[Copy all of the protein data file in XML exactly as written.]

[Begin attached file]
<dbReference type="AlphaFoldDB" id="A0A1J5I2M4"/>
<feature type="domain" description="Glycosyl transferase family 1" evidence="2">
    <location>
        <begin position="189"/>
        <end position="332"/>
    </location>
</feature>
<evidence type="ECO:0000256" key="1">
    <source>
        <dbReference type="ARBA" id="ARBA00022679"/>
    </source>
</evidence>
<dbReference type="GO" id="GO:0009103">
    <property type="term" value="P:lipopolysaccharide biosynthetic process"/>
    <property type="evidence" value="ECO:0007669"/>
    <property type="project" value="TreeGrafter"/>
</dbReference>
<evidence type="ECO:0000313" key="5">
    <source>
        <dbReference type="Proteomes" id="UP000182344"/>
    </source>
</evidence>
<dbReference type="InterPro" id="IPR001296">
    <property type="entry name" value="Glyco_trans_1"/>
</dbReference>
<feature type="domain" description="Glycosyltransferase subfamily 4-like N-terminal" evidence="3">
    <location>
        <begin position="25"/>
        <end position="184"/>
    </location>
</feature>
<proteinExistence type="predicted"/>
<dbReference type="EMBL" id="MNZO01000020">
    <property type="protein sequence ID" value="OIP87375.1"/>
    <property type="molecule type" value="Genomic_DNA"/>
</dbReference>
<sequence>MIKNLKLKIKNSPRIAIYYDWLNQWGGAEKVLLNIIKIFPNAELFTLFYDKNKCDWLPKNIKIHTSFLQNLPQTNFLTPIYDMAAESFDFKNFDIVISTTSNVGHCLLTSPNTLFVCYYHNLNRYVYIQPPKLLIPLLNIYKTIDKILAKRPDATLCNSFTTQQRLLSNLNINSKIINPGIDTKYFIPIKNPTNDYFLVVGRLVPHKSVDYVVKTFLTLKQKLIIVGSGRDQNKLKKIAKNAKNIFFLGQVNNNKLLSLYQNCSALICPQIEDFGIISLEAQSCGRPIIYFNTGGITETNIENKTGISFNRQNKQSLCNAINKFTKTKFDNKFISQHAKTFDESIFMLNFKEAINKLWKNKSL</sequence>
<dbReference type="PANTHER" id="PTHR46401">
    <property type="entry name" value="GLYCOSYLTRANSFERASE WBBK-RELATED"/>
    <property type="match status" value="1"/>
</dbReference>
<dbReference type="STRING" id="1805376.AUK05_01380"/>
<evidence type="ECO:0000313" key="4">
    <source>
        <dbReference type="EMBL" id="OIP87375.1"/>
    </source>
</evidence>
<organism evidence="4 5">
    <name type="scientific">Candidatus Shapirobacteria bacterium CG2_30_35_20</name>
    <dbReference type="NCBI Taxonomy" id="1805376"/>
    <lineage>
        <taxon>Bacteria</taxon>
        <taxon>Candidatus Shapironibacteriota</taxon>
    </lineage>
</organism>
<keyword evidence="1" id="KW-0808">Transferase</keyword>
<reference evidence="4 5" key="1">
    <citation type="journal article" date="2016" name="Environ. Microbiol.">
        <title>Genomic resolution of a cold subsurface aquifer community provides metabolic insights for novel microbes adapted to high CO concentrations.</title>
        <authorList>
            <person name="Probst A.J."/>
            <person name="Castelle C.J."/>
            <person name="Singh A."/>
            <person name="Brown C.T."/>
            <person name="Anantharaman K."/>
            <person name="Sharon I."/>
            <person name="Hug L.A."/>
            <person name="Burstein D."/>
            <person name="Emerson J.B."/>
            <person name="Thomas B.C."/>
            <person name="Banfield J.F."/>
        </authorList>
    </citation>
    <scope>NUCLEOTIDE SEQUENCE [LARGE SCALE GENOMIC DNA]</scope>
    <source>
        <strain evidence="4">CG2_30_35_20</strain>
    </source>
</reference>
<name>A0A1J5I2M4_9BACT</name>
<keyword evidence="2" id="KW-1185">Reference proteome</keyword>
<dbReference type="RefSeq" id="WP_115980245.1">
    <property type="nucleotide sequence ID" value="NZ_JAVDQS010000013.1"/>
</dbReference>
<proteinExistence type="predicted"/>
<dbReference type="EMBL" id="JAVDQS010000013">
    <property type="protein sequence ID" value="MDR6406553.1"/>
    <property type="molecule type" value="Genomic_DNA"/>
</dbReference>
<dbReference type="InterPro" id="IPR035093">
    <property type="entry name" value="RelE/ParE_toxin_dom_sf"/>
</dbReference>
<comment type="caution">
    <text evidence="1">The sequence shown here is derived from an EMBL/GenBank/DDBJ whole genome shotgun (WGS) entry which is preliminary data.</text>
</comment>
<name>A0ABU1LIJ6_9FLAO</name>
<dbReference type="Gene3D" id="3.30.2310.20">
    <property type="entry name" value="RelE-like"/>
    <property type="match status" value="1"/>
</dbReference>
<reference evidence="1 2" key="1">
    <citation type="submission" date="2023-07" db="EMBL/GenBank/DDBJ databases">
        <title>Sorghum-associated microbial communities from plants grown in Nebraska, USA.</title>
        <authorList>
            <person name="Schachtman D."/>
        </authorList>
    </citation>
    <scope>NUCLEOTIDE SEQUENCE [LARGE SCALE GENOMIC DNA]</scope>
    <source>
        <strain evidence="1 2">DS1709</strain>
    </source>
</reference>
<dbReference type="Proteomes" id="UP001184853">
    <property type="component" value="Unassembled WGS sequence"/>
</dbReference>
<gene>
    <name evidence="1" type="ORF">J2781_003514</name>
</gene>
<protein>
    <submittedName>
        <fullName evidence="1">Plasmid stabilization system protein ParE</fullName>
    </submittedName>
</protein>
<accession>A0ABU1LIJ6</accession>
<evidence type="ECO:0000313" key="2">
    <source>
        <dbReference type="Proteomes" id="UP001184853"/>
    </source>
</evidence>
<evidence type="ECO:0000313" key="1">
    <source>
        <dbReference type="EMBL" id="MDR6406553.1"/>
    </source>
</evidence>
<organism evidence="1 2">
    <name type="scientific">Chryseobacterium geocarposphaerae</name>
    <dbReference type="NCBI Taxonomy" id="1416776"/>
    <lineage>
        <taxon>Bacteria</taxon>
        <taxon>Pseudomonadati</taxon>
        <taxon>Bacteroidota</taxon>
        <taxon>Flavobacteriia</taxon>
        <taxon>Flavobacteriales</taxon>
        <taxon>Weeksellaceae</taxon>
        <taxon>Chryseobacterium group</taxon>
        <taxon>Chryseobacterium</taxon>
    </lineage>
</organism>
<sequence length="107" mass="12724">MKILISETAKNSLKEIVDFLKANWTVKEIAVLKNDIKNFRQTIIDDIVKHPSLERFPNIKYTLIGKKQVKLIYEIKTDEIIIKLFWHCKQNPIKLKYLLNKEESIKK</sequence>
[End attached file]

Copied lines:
<dbReference type="AlphaFoldDB" id="A0A1J5I2M4"/>
<feature type="domain" description="Glycosyl transferase family 1" evidence="2">
    <location>
        <begin position="189"/>
        <end position="332"/>
    </location>
</feature>
<evidence type="ECO:0000256" key="1">
    <source>
        <dbReference type="ARBA" id="ARBA00022679"/>
    </source>
</evidence>
<dbReference type="GO" id="GO:0009103">
    <property type="term" value="P:lipopolysaccharide biosynthetic process"/>
    <property type="evidence" value="ECO:0007669"/>
    <property type="project" value="TreeGrafter"/>
</dbReference>
<evidence type="ECO:0000313" key="5">
    <source>
        <dbReference type="Proteomes" id="UP000182344"/>
    </source>
</evidence>
<dbReference type="InterPro" id="IPR001296">
    <property type="entry name" value="Glyco_trans_1"/>
</dbReference>
<feature type="domain" description="Glycosyltransferase subfamily 4-like N-terminal" evidence="3">
    <location>
        <begin position="25"/>
        <end position="184"/>
    </location>
</feature>
<proteinExistence type="predicted"/>
<dbReference type="EMBL" id="MNZO01000020">
    <property type="protein sequence ID" value="OIP87375.1"/>
    <property type="molecule type" value="Genomic_DNA"/>
</dbReference>
<sequence>MIKNLKLKIKNSPRIAIYYDWLNQWGGAEKVLLNIIKIFPNAELFTLFYDKNKCDWLPKNIKIHTSFLQNLPQTNFLTPIYDMAAESFDFKNFDIVISTTSNVGHCLLTSPNTLFVCYYHNLNRYVYIQPPKLLIPLLNIYKTIDKILAKRPDATLCNSFTTQQRLLSNLNINSKIINPGIDTKYFIPIKNPTNDYFLVVGRLVPHKSVDYVVKTFLTLKQKLIIVGSGRDQNKLKKIAKNAKNIFFLGQVNNNKLLSLYQNCSALICPQIEDFGIISLEAQSCGRPIIYFNTGGITETNIENKTGISFNRQNKQSLCNAINKFTKTKFDNKFISQHAKTFDESIFMLNFKEAINKLWKNKSL</sequence>
<dbReference type="PANTHER" id="PTHR46401">
    <property type="entry name" value="GLYCOSYLTRANSFERASE WBBK-RELATED"/>
    <property type="match status" value="1"/>
</dbReference>
<dbReference type="STRING" id="1805376.AUK05_01380"/>
<evidence type="ECO:0000313" key="4">
    <source>
        <dbReference type="EMBL" id="OIP87375.1"/>
    </source>
</evidence>
<organism evidence="4 5">
    <name type="scientific">Candidatus Shapirobacteria bacterium CG2_30_35_20</name>
    <dbReference type="NCBI Taxonomy" id="1805376"/>
    <lineage>
        <taxon>Bacteria</taxon>
        <taxon>Candidatus Shapironibacteriota</taxon>
    </lineage>
</organism>
<keyword evidence="1" id="KW-0808">Transferase</keyword>
<reference evidence="4 5" key="1">
    <citation type="journal article" date="2016" name="Environ. Microbiol.">
        <title>Genomic resolution of a cold subsurface aquifer community provides metabolic insights for novel microbes adapted to high CO concentrations.</title>
        <authorList>
            <person name="Probst A.J."/>
            <person name="Castelle C.J."/>
            <person name="Singh A."/>
            <person name="Brown C.T."/>
            <person name="Anantharaman K."/>
            <person name="Sharon I."/>
            <person name="Hug L.A."/>
            <person name="Burstein D."/>
            <person name="Emerson J.B."/>
            <person name="Thomas B.C."/>
            <person name="Banfield J.F."/>
        </authorList>
    </citation>
    <scope>NUCLEOTIDE SEQUENCE [LARGE SCALE GENOMIC DNA]</scope>
    <source>
        <strain evidence="4">CG2_30_35_20</strain>
    </source>
</reference>
<name>A0A1J5I2M4_9BACT</name>
<keyword evidence="2" id="KW-1185">Reference proteome</keyword>
<dbReference type="RefSeq" id="WP_115980245.1">
    <property type="nucleotide sequence ID" value="NZ_JAVDQS010000013.1"/>
</dbReference>
<proteinExistence type="predicted"/>
<dbReference type="EMBL" id="JAVDQS010000013">
    <property type="protein sequence ID" value="MDR6406553.1"/>
    <property type="molecule type" value="Genomic_DNA"/>
</dbReference>
<dbReference type="InterPro" id="IPR035093">
    <property type="entry name" value="RelE/ParE_toxin_dom_sf"/>
</dbReference>
<comment type="caution">
    <text evidence="1">The sequence shown here is derived from an EMBL/GenBank/DDBJ whole genome shotgun (WGS) entry which is preliminary data.</text>
</comment>
<name>A0ABU1LIJ6_9FLAO</name>
<dbReference type="Gene3D" id="3.30.2310.20">
    <property type="entry name" value="RelE-like"/>
    <property type="match status" value="1"/>
</dbReference>
<reference evidence="1 2" key="1">
    <citation type="submission" date="2023-07" db="EMBL/GenBank/DDBJ databases">
        <title>Sorghum-associated microbial communities from plants grown in Nebraska, USA.</title>
        <authorList>
            <person name="Schachtman D."/>
        </authorList>
    </citation>
    <scope>NUCLEOTIDE SEQUENCE [LARGE SCALE GENOMIC DNA]</scope>
    <source>
        <strain evidence="1 2">DS1709</strain>
    </source>
</reference>
<dbReference type="Proteomes" id="UP001184853">
    <property type="component" value="Unassembled WGS sequence"/>
</dbReference>
<gene>
    <name evidence="1" type="ORF">J2781_003514</name>
</gene>
<protein>
    <submittedName>
        <fullName evidence="1">Plasmid stabilization system protein ParE</fullName>
    </submittedName>
</protein>
<accession>A0ABU1LIJ6</accession>
<evidence type="ECO:0000313" key="2">
    <source>
        <dbReference type="Proteomes" id="UP001184853"/>
    </source>
</evidence>
<evidence type="ECO:0000313" key="1">
    <source>
        <dbReference type="EMBL" id="MDR6406553.1"/>
    </source>
</evidence>
<organism evidence="1 2">
    <name type="scientific">Chryseobacterium geocarposphaerae</name>
    <dbReference type="NCBI Taxonomy" id="1416776"/>
    <lineage>
        <taxon>Bacteria</taxon>
        <taxon>Pseudomonadati</taxon>
        <taxon>Bacteroidota</taxon>
        <taxon>Flavobacteriia</taxon>
        <taxon>Flavobacteriales</taxon>
        <taxon>Weeksellaceae</taxon>
        <taxon>Chryseobacterium group</taxon>
        <taxon>Chryseobacterium</taxon>
    </lineage>
</organism>
<sequence length="107" mass="12724">MKILISETAKNSLKEIVDFLKANWTVKEIAVLKNDIKNFRQTIIDDIVKHPSLERFPNIKYTLIGKKQVKLIYEIKTDEIIIKLFWHCKQNPIKLKYLLNKEESIKK</sequence>